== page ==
LOS ANGELES (AP) — Two Los Angeles police officers pleaded not guilty Thursday to repeatedly raping four women over a three-year period, while the men's attorneys questioned the credibility of their accusers.
James Nichols, 44, and Luis Valenzuela, 43, pleaded not guilty to all the charges against them, including rape under color of authority and oral copulation by force. Valenzuela also is charged with pointing a gun at one of the women.
Prosecutors say most of the alleged assaults occurred while the officers were on duty.
The veteran officers were being held on bails of more than $3.5 million. They could face life in prison if convicted.
Robert Rico, the attorney representing Nichols, said his client has maintained his innocence since the allegations first emerged nearly seven years ago.
"He's not guilty of each and every one of these counts, and he is shocked that after almost seven years the (district attorney's) office has decided to file charges," Rico said. "I think it reflects on the fact that the evidence is incredibly weak and all the alleged victims have credibility issues."
Valenzuela's attorney, Bill Seki, said his client is adamant about his innocence and that no sex between him and the four women occurred, consensual or otherwise.
He also questioned the credibility of one of the accusers and said the timing of the charges was shocking, considering the allegations first came to light back in 2010 and the officers were suspended without pay three years ago.
"It's mind-blowing that it happened right now," Seki said.
Seki also criticized Los Angeles police Chief Charlie Beck for grand-standing about the case.
On Wednesday, Beck discussed the case at a news conference, saying Valenzuela and Nichols violated the public's trust. "These two officers have disgraced themselves, they disgraced this badge, they disgraced their oaths of office," he said.
Asked why it took so long for the charges to be filed against the officers, Beck said the investigation was complicated and involved reluctant witnesses who were difficult to find.
Prosecutors said the alleged rapes began in December 2008 after Nichols and Valenzuela became partners in the department's Hollywood Division, working as narcotics investigators.
Prosecutors say all four women assaulted had been arrested on drug-related charges at various times by the officers, and court records show at least two had been recruited by the officers to work as drug informants.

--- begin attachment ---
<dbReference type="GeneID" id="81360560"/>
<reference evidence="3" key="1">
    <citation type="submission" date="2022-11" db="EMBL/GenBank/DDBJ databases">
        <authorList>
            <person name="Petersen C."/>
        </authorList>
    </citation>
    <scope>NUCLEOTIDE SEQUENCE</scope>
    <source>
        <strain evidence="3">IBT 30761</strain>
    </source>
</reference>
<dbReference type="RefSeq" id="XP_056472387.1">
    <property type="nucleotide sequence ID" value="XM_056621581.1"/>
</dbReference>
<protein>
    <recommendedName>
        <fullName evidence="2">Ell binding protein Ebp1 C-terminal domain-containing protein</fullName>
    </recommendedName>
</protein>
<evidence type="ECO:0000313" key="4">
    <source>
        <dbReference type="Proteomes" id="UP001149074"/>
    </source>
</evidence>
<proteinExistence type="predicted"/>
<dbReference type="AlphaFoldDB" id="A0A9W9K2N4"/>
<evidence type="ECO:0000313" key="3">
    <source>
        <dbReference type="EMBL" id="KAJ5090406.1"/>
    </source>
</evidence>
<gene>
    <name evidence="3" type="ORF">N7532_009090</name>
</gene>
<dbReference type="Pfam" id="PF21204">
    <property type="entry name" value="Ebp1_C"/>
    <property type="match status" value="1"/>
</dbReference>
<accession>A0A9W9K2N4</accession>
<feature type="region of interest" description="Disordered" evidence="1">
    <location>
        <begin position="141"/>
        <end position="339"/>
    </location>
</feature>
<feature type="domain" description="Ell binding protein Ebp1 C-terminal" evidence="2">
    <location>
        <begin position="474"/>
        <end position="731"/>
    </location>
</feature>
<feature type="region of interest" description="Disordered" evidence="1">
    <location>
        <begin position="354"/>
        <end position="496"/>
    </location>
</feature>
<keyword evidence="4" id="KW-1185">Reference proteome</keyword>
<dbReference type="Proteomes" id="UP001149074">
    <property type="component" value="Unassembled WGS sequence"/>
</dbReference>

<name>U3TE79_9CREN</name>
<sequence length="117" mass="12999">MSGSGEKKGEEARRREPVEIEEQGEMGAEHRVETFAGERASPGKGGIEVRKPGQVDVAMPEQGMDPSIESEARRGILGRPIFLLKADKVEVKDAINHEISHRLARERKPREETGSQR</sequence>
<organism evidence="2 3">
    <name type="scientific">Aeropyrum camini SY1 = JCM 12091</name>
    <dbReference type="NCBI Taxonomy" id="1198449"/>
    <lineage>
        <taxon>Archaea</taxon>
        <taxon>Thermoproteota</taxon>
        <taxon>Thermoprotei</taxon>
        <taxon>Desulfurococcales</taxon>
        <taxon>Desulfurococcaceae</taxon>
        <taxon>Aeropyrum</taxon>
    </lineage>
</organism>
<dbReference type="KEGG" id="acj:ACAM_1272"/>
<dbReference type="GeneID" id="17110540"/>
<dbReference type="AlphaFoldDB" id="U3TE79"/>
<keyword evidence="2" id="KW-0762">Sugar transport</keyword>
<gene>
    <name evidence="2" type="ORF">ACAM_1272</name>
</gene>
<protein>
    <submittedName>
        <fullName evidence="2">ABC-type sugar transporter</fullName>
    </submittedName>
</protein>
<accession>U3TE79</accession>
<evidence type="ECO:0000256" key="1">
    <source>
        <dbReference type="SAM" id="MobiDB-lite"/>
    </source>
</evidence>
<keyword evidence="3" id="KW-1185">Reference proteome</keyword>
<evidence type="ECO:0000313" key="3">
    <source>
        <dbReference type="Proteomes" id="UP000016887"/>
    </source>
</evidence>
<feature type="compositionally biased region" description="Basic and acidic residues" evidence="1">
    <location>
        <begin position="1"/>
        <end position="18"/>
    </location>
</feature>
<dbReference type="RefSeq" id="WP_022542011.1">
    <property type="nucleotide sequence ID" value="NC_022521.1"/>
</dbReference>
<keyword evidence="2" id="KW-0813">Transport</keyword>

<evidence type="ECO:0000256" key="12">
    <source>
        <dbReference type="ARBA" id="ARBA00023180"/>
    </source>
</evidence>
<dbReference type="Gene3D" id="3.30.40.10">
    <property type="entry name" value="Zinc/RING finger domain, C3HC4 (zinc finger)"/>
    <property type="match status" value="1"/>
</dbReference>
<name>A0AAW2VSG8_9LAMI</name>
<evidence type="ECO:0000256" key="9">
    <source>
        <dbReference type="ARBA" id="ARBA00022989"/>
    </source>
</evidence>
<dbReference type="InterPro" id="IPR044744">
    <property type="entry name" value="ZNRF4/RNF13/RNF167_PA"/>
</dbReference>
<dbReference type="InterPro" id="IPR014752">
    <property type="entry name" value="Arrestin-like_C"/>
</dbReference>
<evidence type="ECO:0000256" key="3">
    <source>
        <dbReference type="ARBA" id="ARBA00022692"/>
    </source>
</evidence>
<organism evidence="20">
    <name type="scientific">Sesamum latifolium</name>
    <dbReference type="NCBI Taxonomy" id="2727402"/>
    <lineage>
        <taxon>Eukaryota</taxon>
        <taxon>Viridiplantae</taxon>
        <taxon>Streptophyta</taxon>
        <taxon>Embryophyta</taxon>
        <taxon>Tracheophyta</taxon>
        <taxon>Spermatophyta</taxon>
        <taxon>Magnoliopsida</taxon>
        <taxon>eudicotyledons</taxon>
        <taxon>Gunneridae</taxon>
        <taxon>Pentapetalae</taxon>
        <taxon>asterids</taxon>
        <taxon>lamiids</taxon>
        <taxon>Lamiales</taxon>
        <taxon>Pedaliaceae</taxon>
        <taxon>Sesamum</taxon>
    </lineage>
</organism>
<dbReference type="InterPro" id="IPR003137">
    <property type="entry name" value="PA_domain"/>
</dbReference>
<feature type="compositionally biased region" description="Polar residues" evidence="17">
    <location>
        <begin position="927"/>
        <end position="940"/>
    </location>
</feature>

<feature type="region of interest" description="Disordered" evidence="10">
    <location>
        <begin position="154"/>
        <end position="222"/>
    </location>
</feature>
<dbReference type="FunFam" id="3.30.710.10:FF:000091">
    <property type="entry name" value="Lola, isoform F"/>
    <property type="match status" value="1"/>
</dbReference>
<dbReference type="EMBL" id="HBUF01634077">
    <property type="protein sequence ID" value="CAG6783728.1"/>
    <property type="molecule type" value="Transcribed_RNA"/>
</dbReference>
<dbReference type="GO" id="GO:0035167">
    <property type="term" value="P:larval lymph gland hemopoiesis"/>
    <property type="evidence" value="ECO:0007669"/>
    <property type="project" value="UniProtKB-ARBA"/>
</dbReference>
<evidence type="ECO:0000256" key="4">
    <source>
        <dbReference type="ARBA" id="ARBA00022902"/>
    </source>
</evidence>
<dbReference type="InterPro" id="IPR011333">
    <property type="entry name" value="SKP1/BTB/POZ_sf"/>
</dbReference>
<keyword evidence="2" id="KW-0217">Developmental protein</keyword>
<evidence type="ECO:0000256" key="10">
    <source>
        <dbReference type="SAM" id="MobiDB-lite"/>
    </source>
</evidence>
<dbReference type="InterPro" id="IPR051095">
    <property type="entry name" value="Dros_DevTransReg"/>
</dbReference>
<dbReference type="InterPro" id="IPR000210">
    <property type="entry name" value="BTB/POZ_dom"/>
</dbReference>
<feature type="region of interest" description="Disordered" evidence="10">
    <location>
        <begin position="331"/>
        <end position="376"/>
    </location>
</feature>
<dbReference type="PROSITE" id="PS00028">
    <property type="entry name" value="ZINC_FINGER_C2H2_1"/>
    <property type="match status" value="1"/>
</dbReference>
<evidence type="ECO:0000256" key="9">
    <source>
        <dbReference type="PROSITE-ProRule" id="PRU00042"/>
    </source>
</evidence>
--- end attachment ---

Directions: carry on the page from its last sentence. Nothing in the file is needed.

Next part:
Those women have filed civil rights lawsuits against the officers. The Los Angeles City Council settled one case last year after agreeing to pay one woman $575,000, while the other case is still being litigated.
A third lawsuit is expected to be filed.
In one of the lawsuits, a 19-year-old woman working as a drug informant said Nichols acted as a lookout in the front seat of a departmental car while she was forced to perform oral sex on Valenzuela in the back seat after he told her, "You have to do what the police tell you to do."
Another woman said both officers each forced her to have sex with them twice after threatening her with jail time.
In a yearlong investigation of sexual misconduct by U.S. law enforcement, The Associated Press uncovered about 1,000 officers who lost their badges in a six-year period for rape, sodomy and other sexual assault; sex crimes that included possession of child pornography; or sexual misconduct such as propositioning citizens or having consensual but prohibited on-duty intercourse.
The number is unquestionably an undercount because it represents only those officers whose licenses to work in law enforcement were revoked, and not all states take such action.
California and New York — with several of the nation's largest law enforcement agencies — offered no records because they have no statewide system to decertify officers for misconduct. And even among states that provided records, some reported no officers removed for sexual misdeeds even though cases were identified via news stories or court records.
Follow Amanda Lee Myers on Twitter at https://twitter.com/AmandaLeeAP. Her work can be found at http://bigstory.ap.org/content/amanda-lee-myers.